Commands by daryltucker (1)

What's this?

commandlinefu.com is the place to record those command-line gems that you return to again and again. That way others can gain from your CLI wisdom and you from theirs too. All commands can be commented on, discussed and voted up or down.

Share Your Commands


Check These Out

Get a range of SVN revisions from svn diff and tar gz them
Handy when you need to create a list of files to be updated when subversion is not available on the remote host. You can take this tar file, and upload and extract it where you need it. Replace M and N with the revisions specific to yours. Make sure you do this from an updated (svn up) working directory.

create SQL-statements from textfile with awk
inputfile.txt is a space-separated textfile, 1st column contains the items (id) I want to put into my SQL statement. 39 = charactercode for single tick ' $1 = first column If inputfile.txt is a CSV-file separated by "," use FS= to define your own field-separator: $ awk 'BEGIN {FS=","; }{printf "select * from table where id = %c%s%c;\n",39,$1,39; }' inputfile.txt

Detect illegal access to kernel space, potentially useful for Meltdown detection
Based on capsule8 agent examples, not rigorously tested

List latest 5 modified files recursively
The output format is given by the -printf parameter: %T@ = modify time in seconds since Jan. 1, 1970, 00:00 GMT, with fractional part. Mandatory, hidden in the end. %TY-%Tm-%Td %TH:%TM:%.2TS = modify time as YYYY-MM-DD HH:MM:SS. Optional. %p = file path Refer to http://linux.die.net/man/1/find for more about -printf formatting. ------------------------ sort -nr = sort numerically and reverse (higher values - most recent timestamp - first) head -n 5 = get only 5 first lines (change 5 to whatever you want) cut -f2- -d" " = trim first field (timestamp, used only for sorting) ------------------------ Very useful for building scripts for detecting malicious files upload and malware injections.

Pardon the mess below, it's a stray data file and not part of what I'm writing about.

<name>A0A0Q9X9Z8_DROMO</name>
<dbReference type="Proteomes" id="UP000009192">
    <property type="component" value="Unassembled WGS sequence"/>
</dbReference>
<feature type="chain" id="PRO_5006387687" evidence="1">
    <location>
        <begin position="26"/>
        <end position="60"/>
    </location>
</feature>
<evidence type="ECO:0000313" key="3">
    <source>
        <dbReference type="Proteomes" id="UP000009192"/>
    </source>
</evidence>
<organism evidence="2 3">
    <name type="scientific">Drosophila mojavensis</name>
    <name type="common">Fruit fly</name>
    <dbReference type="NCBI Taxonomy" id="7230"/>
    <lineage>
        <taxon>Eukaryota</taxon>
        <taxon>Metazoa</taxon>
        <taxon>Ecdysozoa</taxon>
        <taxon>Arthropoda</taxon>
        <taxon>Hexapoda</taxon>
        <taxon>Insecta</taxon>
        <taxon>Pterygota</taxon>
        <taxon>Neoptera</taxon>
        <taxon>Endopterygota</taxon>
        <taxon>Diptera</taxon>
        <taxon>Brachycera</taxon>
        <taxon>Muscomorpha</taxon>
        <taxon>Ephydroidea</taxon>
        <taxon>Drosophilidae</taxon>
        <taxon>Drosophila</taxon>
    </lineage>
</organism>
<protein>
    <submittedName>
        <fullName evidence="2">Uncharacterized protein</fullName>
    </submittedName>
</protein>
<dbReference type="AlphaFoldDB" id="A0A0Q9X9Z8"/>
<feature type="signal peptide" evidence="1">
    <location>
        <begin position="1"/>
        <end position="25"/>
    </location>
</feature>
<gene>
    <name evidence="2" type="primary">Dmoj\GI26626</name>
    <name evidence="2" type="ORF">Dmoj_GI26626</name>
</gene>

Which processes are listening on a specific port (e.g. port 80)
swap out "80" for your port of interest. Can use port number or named ports e.g. "http"

Which processes are listening on a specific port (e.g. port 80)
swap out "80" for your port of interest. Can use port number or named ports e.g. "http"

Save a file you edited in vim without the needed permissions
probably just like 1204, but uses tee as a filter (+ I actually understand how this one works)

send tweets to twitter (and get user details)
great for outputting tweets from cron jobs and batch scripts

LIST FILENAMES OF FILES CREATED TODAY IN CURRENT DIRECTORY
Then pipe to 'xargs ls' for a familiar listing, possibly using find's -print0 and xarg's -0 options.

Install pip with Proxy
Installs pip packages defining a proxy


Stay in the loop…

Follow the Tweets.

Every new command is wrapped in a tweet and posted to Twitter. Following the stream is a great way of staying abreast of the latest commands. For the more discerning, there are Twitter accounts for commands that get a minimum of 3 and 10 votes - that way only the great commands get tweeted.

» http://twitter.com/commandlinefu
» http://twitter.com/commandlinefu3
» http://twitter.com/commandlinefu10

Subscribe to the feeds.

Use your favourite RSS aggregator to stay in touch with the latest commands. There are feeds mirroring the 3 Twitter streams as well as for virtually every other subset (users, tags, functions,…):

Subscribe to the feed for: